If you receive an "invitation" to a Pity Party, RSVP in the following way:  "NO, Thank you!" 


Have a great week!

Sunday, November 8, 2009

The Ft. Hood Tragedy and The Giving Challenge

Saturday was a week since I began "The 30-Day Giving Challenge" and many of you joined with me.  (Note:  If you don't know about the challenge, please click on the link to the right on my home page.)  When I began the challenge, little did I know that our town would be faced with a unique way to give a few days later.


On Thursday, Ft. Hood became the site of a terrible act of violence which claimed the lives of innocent people and injured many more.  Families were heartbroken to hear of the news of their loved ones.  Even though when one is in the armed forces, the fact that something could happen is acknowledged, most everyone would agree that it's not typically thought of to be something that would happen in our own country. It would more expected to be in other countries where our soldiers are sent to protect the freedom of others. But, on this day, it was here - right in our "backdoor"...so to speak..  It was at one of our own military bases.


This tragedy struck close in the hearts of our small town.  J.D. Hunt was one of the young men killed on Thursday.  J.D. was from here, having graduated from Tipton High School in 2005.  He had married only 2 1/2 months ago.


A special challenge of giving came as our community heard of the passing of J.D.  Although his family no longer lives here, but lives in another town close by, the town came together at the Friday night football game to pay special tribute to his memory.  The honor guard from Altus (OK) Air Force Base agreed to come, which made our National Anthem even more special that evening. Everyone prayed silently for J.D. and the others who lost their lives or were injured on that tragic day.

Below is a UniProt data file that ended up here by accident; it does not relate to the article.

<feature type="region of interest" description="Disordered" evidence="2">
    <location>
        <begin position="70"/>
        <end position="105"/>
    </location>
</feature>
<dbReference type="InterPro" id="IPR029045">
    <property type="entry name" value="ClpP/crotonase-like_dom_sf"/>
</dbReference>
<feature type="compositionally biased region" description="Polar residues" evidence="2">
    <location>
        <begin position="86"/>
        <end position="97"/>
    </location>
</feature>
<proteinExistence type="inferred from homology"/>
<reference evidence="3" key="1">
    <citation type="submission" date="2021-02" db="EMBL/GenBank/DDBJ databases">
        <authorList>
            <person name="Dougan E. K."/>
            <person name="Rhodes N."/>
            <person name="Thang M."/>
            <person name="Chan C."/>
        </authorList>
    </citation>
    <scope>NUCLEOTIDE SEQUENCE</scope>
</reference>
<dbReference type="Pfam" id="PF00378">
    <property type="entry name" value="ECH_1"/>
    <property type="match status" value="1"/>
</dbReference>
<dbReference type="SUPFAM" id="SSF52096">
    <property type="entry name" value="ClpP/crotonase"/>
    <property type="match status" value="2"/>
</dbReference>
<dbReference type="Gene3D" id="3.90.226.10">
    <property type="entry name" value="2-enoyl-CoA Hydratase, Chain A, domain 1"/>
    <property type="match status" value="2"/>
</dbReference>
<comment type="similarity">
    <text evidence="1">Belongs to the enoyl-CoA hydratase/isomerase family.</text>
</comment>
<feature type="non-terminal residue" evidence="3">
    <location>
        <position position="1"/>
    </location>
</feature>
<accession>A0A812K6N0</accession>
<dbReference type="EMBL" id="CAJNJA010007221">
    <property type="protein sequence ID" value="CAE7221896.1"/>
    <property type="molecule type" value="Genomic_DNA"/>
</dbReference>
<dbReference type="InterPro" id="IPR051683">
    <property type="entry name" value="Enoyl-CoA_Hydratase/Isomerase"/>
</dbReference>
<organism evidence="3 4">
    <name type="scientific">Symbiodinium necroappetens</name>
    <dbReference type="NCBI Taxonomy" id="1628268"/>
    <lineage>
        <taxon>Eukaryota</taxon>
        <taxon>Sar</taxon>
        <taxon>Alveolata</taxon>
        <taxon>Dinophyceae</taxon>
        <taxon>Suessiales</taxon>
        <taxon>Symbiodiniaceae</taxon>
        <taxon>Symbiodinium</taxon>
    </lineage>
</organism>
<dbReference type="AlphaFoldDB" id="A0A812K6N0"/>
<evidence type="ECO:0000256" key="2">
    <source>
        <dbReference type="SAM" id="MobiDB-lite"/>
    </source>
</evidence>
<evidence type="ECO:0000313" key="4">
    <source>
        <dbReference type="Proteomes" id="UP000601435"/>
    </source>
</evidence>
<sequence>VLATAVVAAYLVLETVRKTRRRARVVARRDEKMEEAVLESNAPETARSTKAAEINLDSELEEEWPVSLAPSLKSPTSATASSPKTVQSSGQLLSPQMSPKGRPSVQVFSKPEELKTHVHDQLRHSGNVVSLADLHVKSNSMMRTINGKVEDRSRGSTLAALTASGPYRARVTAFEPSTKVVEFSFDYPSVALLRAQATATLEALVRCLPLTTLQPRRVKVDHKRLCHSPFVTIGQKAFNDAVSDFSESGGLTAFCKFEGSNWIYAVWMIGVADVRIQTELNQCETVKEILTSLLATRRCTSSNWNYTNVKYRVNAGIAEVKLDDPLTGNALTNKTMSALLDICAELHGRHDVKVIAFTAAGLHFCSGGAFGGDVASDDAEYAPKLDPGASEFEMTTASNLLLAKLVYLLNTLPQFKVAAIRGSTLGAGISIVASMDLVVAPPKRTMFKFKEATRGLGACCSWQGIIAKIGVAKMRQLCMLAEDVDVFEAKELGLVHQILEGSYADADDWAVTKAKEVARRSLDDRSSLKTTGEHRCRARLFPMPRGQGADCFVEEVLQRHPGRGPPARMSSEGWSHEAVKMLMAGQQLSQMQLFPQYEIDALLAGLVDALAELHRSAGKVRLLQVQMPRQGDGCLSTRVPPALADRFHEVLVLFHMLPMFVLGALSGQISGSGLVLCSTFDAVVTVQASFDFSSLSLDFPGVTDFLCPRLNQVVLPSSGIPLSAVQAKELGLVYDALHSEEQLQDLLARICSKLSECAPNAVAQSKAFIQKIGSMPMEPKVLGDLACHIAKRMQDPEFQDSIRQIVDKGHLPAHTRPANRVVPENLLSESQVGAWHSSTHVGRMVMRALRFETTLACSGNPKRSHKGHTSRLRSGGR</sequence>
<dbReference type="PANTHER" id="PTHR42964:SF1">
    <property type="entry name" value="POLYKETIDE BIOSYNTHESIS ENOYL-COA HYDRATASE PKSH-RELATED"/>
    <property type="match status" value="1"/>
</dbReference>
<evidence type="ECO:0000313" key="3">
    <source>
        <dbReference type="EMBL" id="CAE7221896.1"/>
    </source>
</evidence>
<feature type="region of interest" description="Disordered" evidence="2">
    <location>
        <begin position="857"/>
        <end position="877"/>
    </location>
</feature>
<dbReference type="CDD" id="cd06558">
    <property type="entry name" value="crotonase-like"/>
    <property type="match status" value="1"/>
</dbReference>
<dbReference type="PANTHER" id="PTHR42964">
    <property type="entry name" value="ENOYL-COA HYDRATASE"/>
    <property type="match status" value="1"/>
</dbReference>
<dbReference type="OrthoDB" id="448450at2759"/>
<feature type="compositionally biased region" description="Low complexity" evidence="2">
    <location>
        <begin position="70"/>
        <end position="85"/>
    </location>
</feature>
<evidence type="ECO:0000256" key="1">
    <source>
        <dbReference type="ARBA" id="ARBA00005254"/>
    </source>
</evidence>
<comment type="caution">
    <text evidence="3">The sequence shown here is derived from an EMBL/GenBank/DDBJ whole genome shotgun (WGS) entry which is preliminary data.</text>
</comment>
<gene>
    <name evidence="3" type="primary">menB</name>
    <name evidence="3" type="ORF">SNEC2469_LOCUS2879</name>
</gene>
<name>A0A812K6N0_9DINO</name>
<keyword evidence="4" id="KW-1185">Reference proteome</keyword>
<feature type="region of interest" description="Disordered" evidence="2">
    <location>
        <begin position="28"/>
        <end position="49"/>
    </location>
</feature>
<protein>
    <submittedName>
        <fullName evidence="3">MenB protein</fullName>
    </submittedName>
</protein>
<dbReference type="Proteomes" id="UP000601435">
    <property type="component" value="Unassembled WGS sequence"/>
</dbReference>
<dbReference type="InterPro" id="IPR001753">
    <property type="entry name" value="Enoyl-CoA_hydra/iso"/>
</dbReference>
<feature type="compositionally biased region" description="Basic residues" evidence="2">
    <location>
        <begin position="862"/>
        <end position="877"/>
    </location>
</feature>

That Friday morning I had the opportunity to help one of our school teachers in organizing a way to honor J.D.  We purchased ribbon (red, white, and blue) and straight pins.  During the day the Student Council members made hundreds of ribbons to be passed out to all those in attendance at the football game that evening.  The ribbons will be warn during the week and the military past and present will be honored on Wednesday during our school's annual Veteran's Day program.


The Giving Challenge is a great way to help us think to do things for others.  Of course, I wish this tragedy had never happened and that there would not have been a need to pay honor to those who lost their lives.  But, God's Word tells us that there will be times like this and reaching out to help each other - to give comfort to each other and to all the families who lost loved ones - is what being a Christian is all about.


Please continue to give.  Please accept The 30-Day Giving Challenge.  And, please continue to pray for the victims of the Ft. Hood tragedy.  And, if we are truly going to be like Jesus, we must pray for the man accused of this crime.  Pray that his hard heart may be softened.  But, also remember to pray for his family.  It would be very hard to realize someone you loved could commit such a horrible crime.  They need prayers for strength at this time.